Most people have heard of premarital agreements (a/k/a “prenups”), but did you know that there are other kinds of agreements that a couple can enter into in the State of Texas?

Cohabitation agreements.  People who intend to live together but who do not intend to get married, or who cannot get married legally in Texas (such as same sex couples), can enter into cohabitation agreements.  A cohabitation agreement enables these couples to define their rights and obligations toward each other during the relationship.  For example, parties can agree that one partner will move to a particular city and stay home to raise a child in exchange for the other partner agreeing to make monthly payments into a separate account for the stay at home partner.  Cohabitation agreements must be in writing, signed by the person obligated by the agreement, and made in consideration of nonmarital conjugal cohabitation.

Separation agreements.  Legal separation is not recognized in Texas – either a couple is married or not, and spouses continue to be subject to laws that apply to married people until they are divorced.  However, spouses can enter into separation agreements to specify or alter their legal rights and duties while living apart but not divorced.  For example, spouses can enter into agreements that divide property or provide for custody and financial support of a child.  To be enforceable, the separation agreement must be in writing, signed by both spouses, and entered into without coercion or undue influence, and must be fair and equitable.  Also, if the separation agreement partitions, exchanges, or converts marital property, it should conform to the legal requirements that govern those sorts of agreements.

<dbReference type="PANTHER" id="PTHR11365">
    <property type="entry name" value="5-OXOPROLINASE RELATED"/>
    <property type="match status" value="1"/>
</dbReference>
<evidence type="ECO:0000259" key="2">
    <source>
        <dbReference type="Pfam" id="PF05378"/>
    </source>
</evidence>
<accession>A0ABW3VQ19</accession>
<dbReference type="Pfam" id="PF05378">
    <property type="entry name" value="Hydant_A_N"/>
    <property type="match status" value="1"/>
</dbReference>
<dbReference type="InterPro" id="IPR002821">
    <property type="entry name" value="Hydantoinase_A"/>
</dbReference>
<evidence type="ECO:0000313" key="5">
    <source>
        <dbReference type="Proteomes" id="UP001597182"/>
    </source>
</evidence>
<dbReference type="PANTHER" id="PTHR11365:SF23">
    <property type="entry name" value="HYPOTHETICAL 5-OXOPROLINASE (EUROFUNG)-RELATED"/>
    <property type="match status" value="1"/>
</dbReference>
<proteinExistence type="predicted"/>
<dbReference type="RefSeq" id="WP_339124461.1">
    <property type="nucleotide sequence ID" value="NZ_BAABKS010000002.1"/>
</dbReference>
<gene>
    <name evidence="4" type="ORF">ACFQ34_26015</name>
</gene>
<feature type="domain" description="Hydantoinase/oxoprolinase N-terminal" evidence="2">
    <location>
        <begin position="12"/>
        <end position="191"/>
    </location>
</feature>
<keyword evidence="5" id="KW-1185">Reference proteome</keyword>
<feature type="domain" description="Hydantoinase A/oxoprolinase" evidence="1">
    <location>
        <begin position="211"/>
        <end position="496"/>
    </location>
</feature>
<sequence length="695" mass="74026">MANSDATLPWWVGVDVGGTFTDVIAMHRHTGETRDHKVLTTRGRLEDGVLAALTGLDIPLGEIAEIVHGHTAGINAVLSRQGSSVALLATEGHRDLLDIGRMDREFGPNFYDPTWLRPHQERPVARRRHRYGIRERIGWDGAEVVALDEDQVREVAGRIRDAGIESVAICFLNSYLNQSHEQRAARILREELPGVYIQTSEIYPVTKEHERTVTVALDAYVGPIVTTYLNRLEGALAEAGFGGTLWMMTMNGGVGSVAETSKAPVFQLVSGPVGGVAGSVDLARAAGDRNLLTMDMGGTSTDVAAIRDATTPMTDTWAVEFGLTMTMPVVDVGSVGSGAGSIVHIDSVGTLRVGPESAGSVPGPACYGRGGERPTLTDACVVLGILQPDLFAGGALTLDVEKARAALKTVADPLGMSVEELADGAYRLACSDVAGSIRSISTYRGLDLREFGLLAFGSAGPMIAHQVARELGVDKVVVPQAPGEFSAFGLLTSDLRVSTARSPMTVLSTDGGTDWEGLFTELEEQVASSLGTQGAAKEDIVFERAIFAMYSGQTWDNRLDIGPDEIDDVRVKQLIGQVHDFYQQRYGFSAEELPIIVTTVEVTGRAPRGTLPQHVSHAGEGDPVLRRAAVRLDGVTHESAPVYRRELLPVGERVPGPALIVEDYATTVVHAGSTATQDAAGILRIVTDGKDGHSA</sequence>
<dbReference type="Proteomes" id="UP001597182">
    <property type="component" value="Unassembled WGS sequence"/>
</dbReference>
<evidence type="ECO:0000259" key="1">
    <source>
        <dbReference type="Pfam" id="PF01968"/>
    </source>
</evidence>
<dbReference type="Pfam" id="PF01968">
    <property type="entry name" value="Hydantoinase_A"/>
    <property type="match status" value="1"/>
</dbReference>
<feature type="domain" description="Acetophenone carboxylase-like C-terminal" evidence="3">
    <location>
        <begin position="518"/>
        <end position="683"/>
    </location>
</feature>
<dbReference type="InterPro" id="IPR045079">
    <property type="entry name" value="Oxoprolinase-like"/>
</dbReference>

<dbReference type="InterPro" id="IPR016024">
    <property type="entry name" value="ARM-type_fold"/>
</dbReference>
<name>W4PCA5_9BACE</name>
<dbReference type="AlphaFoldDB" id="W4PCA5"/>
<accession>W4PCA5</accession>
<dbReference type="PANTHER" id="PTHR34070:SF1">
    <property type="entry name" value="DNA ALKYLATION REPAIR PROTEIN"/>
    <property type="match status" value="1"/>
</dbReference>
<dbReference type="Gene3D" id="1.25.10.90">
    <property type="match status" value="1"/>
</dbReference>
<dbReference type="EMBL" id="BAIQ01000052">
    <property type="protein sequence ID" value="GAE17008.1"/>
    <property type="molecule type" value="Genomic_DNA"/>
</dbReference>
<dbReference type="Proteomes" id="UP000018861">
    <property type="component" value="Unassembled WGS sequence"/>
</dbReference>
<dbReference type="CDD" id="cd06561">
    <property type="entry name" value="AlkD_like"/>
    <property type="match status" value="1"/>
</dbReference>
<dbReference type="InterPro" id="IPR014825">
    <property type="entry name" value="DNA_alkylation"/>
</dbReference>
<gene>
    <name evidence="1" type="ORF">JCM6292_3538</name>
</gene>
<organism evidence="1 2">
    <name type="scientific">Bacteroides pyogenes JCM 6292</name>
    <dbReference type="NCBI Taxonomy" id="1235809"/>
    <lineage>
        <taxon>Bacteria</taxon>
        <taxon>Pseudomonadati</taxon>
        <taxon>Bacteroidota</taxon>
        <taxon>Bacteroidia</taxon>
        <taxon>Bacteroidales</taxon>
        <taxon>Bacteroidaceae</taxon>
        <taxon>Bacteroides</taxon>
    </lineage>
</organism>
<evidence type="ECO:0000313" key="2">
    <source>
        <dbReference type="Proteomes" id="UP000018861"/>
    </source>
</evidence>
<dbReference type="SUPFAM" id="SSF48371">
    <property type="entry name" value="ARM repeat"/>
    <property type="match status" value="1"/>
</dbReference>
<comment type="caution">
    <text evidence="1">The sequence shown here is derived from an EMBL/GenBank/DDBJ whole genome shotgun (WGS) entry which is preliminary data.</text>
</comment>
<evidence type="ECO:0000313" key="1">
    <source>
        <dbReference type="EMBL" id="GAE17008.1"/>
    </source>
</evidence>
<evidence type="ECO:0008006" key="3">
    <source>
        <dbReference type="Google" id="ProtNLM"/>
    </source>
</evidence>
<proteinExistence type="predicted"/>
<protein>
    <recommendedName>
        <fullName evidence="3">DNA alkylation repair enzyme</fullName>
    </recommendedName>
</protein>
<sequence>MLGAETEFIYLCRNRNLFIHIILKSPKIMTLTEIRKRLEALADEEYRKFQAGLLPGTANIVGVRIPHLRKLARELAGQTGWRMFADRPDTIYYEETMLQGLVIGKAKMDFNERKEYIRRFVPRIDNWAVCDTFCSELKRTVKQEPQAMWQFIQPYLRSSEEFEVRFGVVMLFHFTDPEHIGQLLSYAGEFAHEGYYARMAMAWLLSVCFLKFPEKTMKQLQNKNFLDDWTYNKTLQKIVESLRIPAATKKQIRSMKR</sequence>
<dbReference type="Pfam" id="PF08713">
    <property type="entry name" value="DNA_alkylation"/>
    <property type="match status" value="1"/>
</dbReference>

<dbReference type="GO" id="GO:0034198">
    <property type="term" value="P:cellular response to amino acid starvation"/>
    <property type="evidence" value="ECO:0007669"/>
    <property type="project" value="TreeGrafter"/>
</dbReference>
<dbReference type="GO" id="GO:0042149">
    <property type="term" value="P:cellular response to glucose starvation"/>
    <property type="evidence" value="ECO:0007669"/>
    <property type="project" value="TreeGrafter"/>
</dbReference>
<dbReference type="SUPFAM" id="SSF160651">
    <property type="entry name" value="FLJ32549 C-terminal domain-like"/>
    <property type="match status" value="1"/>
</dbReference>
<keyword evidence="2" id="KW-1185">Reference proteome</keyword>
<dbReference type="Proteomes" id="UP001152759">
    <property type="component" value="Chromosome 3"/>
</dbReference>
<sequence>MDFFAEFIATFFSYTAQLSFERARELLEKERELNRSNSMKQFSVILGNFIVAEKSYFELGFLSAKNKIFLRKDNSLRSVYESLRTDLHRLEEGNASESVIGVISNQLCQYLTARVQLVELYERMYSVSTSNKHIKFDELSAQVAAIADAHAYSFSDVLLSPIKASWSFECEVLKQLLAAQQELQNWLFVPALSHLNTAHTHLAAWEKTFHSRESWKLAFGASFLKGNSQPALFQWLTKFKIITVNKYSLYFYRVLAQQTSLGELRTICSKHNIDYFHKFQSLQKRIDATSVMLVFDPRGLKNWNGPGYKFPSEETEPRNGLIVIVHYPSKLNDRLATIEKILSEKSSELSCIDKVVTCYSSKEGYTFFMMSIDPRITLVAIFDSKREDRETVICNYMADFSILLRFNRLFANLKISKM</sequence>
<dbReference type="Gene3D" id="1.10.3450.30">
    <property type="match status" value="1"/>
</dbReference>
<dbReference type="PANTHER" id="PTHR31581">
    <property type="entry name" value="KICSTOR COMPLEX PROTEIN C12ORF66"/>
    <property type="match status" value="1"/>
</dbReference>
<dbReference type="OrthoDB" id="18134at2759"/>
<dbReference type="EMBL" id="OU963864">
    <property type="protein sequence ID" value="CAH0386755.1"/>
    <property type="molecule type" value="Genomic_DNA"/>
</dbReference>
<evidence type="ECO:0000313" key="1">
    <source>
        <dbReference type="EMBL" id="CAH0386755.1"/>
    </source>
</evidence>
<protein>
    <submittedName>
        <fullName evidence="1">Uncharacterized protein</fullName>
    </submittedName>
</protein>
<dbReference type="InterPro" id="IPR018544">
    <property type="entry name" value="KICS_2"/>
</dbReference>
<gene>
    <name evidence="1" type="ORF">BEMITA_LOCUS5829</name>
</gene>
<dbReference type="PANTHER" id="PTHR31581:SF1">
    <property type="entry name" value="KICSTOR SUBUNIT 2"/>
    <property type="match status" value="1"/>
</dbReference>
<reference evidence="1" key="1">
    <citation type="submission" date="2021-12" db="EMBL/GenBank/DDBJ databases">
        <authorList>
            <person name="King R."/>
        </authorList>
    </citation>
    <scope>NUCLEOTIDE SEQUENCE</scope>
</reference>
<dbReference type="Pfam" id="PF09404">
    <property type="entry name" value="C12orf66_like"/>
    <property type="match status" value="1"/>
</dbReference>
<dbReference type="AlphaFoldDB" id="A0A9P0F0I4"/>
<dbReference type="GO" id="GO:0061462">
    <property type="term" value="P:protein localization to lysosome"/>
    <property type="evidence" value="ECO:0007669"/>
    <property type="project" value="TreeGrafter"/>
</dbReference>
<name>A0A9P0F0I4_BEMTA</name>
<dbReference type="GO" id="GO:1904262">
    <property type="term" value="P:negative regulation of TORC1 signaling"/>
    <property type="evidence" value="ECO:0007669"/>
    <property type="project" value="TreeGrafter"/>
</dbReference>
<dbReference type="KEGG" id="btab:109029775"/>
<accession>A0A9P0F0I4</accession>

Agreements in consideration of marriage.  Parties who are not married can enter into agreements made in consideration of marriage, such as when a woman promises to return a man’s engagement ring if the marriage does not take place.  Although agreements in consideration of marriage are similar to premarital agreements, they differ in that agreements in consideration of marriage are effective immediately and can be enforced even if the marriage never takes place.  To be enforceable, the agreement must be in writing, signed by the person obligated by the agreement, and made in consideration of marriage.

Right-of-survivorship agreements.  During a marriage, spouses can agree that all or part of their community property, current or future, can become the property of the other spouse in the event that a spouse dies.  An ROS agreement converts a deceased spouse’s community property into the surviving spouse’s separate property.    Spouses can also create ROS agreements to address jointly held separate property and for multiparty accounts, like joint bank accounts.

If you are considering entering into an agreement with your spouse or partner, you should seek the advice of a lawyer.  These sorts of agreements have to meet certain legal requirements to be enforceable, and a lawyer can draft the documents properly and/or guide you in the right direction.  Beware of do-it-yourself forms that you find on the internet…all too often, when things fall apart, the parties find themselves in a situation where the agreement they drafted is not enforceable and it is too late to do anything about it.

The Law Office of Alexandra M. Geczi PLLC is a law firm focused exclusively on family law and has experience with these agreements.  Please contact our office at 214-269-4256 or visit our website at to learn more.